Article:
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Friday, December 2, 2011

The salmon that can't jump! Desperate rescue effort to save fish as low water levels prevent them from swimming upstream to breed

By Rebecca Seales

Final hurdle: Using the sandbag as an aid, a male fish makes its way to safety up the emergency run

They had already travelled 2,000 miles across the North Atlantic and were only days away from their winter spawning grounds.

But instead of leaping their way upstream, low river levels have left around 200 salmon stranded at the bottom of a steep weir for more than three weeks.

If they don’t manage to jump over it, the next generation will be in jeopardy – and there are another 800 fish battling their way up the river behind them.

To avoid disaster, Environment Agency staff have stepped in to build emergency slopes or ‘fish runs’ out of sandbags to help them clear the weir.

Crowds have gathered to watch the exhausted fish attempt to conquer the River Teme at Ludlow, Shropshire, cheering every time one makes it up the narrow channels.

The temporary corridors – which are the first ever built for salmon – were created by knocking the top off a section of the weir with a pneumatic chisel.

Workmen then built ramps to allow the fish to move to the higher water more easily.

Salmon are very sensitive to disturbance and could not be rescued with nets, as the stress would have killed them.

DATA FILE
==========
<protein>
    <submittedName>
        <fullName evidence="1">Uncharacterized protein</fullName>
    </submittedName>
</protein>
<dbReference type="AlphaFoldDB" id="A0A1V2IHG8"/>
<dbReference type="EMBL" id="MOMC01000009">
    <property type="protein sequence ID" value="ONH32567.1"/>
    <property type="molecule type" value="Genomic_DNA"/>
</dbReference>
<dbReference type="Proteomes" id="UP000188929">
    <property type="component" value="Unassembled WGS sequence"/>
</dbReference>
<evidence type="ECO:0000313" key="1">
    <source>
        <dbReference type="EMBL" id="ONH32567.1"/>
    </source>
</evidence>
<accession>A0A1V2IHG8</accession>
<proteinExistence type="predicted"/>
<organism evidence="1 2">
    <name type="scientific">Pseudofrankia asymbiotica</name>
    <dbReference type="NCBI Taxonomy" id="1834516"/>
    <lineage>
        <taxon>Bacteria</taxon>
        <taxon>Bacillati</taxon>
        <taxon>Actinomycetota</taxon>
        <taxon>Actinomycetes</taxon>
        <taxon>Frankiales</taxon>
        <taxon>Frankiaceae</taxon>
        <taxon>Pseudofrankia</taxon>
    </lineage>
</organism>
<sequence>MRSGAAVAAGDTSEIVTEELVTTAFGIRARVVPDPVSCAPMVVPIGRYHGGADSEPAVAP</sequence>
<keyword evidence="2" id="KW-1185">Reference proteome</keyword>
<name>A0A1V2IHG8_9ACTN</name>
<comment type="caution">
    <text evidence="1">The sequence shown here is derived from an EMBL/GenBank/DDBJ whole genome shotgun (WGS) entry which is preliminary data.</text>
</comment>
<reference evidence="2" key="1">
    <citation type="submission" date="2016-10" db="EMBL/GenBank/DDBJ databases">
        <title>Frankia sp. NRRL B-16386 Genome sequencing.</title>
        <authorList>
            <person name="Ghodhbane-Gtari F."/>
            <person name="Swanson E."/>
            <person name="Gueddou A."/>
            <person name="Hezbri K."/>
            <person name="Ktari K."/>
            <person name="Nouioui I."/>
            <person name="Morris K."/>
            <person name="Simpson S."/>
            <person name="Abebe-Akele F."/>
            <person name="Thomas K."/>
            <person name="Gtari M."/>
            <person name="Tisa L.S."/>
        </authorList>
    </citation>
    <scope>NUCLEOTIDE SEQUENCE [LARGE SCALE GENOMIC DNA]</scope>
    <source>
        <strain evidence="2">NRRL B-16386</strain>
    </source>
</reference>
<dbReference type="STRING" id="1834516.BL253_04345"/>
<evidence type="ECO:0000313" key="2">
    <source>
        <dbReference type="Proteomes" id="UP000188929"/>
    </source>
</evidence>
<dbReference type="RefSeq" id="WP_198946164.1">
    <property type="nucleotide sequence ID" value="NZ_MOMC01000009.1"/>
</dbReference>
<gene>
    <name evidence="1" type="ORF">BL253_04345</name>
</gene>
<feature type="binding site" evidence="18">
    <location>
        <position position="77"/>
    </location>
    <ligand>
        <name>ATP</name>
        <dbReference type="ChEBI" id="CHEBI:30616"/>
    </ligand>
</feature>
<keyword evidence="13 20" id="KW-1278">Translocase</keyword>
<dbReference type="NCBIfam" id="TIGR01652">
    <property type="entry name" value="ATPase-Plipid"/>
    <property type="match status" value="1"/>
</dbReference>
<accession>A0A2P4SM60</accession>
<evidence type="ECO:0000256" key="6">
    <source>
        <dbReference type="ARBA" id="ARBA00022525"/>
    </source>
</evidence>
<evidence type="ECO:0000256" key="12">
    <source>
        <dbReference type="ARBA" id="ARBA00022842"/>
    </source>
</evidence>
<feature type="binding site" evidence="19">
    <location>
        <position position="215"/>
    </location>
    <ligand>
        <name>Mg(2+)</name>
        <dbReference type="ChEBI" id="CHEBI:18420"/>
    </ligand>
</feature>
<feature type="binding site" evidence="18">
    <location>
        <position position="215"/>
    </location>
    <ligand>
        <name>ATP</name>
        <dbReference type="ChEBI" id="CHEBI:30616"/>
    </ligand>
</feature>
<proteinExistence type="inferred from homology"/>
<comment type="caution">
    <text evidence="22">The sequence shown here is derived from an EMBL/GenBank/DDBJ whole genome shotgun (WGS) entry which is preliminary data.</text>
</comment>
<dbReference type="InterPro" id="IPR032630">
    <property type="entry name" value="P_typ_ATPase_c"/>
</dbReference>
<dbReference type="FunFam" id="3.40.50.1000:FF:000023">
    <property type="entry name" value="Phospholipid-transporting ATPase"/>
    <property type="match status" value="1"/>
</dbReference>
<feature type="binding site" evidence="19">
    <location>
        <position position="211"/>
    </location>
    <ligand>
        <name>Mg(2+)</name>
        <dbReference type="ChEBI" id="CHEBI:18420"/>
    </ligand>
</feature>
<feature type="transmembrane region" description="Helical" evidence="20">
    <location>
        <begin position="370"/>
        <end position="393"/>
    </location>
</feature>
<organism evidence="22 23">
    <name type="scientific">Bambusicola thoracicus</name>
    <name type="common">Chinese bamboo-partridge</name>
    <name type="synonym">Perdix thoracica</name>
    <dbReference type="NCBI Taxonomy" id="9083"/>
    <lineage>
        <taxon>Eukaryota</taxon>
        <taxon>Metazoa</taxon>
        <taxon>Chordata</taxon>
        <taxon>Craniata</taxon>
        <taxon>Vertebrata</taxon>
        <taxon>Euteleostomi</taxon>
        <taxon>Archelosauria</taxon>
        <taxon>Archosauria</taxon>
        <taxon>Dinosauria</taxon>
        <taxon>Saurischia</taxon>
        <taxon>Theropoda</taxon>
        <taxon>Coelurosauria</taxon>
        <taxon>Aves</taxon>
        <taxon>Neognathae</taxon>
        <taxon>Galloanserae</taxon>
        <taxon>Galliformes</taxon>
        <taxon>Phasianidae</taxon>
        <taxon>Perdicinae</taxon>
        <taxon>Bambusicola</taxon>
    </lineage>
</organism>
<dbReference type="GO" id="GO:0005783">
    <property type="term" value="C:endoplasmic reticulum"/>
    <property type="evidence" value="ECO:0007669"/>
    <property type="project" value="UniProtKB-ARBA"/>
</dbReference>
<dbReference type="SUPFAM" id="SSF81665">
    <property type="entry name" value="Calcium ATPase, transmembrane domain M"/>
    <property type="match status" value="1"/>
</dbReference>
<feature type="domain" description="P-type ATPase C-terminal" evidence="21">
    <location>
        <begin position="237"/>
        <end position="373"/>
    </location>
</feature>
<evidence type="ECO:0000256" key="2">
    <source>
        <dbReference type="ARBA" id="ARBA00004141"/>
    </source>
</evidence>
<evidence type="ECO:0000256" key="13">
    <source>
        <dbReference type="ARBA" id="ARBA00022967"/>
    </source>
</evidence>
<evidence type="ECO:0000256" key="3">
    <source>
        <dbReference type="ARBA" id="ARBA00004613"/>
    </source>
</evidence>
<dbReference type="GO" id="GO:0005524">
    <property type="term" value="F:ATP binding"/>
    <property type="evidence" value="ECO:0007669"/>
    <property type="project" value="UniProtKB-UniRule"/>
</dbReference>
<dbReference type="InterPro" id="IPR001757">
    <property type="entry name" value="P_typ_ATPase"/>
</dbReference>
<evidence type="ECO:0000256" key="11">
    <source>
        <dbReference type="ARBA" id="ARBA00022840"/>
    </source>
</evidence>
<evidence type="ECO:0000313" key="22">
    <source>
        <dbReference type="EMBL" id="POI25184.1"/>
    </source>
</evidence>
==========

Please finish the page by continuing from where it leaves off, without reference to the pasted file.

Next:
Under construction: Chris Bainger builds up the fish-run with sandbags

The agency team have to work round the clock moving the sandbags to help get the flow of water just right. They are also providing a 24-hour guard to prevent poachers descending on the river.

The fish are the first of this year’s Atlantic salmon to make their way up the Teme. Four or five years old, they have come all the way from Greenland via the River Severn.

But their spawning grounds, where they can lay their eggs safe from predators, are another 30 miles north of the weir.

If the water levels fall any further they may need to be moved by hand, which is risky as the females are ‘gravid’, carrying around 10,000 eggs which can be lost if they are picked up.

Floundering: A salmon fails to makes its way up the weir

Environment Agency fisheries specialist Chris Bainger, 43, said: ‘The water is now at summer levels making the distance too high for the salmon to leap.

‘There isn’t enough water flowing over them either – it’s like trying to swim through air for the fish. They are trying to get upstream to the nursery areas. That’s where they’ll spawn and lay their eggs in the clean gravel where they’ll be safe from being eaten.

‘The river bed here, where they are trapped, is not right for them – if they spawn here, which a few are, the eggs will simply be washed away or eaten.

‘What we’re doing is helping, but what we really want is rain – another three inches is what the salmon need.

‘Normally the water is a metre higher at this time of year.’

One onlooker said: ‘I’ve been watching them trying to jump up for the last three weeks. They’re getting really tired now and aren’t leaping as high.

‘I’ve been coming here to watch the salmon for 30 years and have never seen the water this low.

‘It’s great to see this beginning to work – I saw about 20 fish make it up last night.’

Weather forecasters warned this week that the drought is likely to continue into next year if there is low rainfall this winter after one of the warmest Novembers for years.

Arid conditions have blighted central and eastern England since June following the lowest rainfall since records began 100 years ago.



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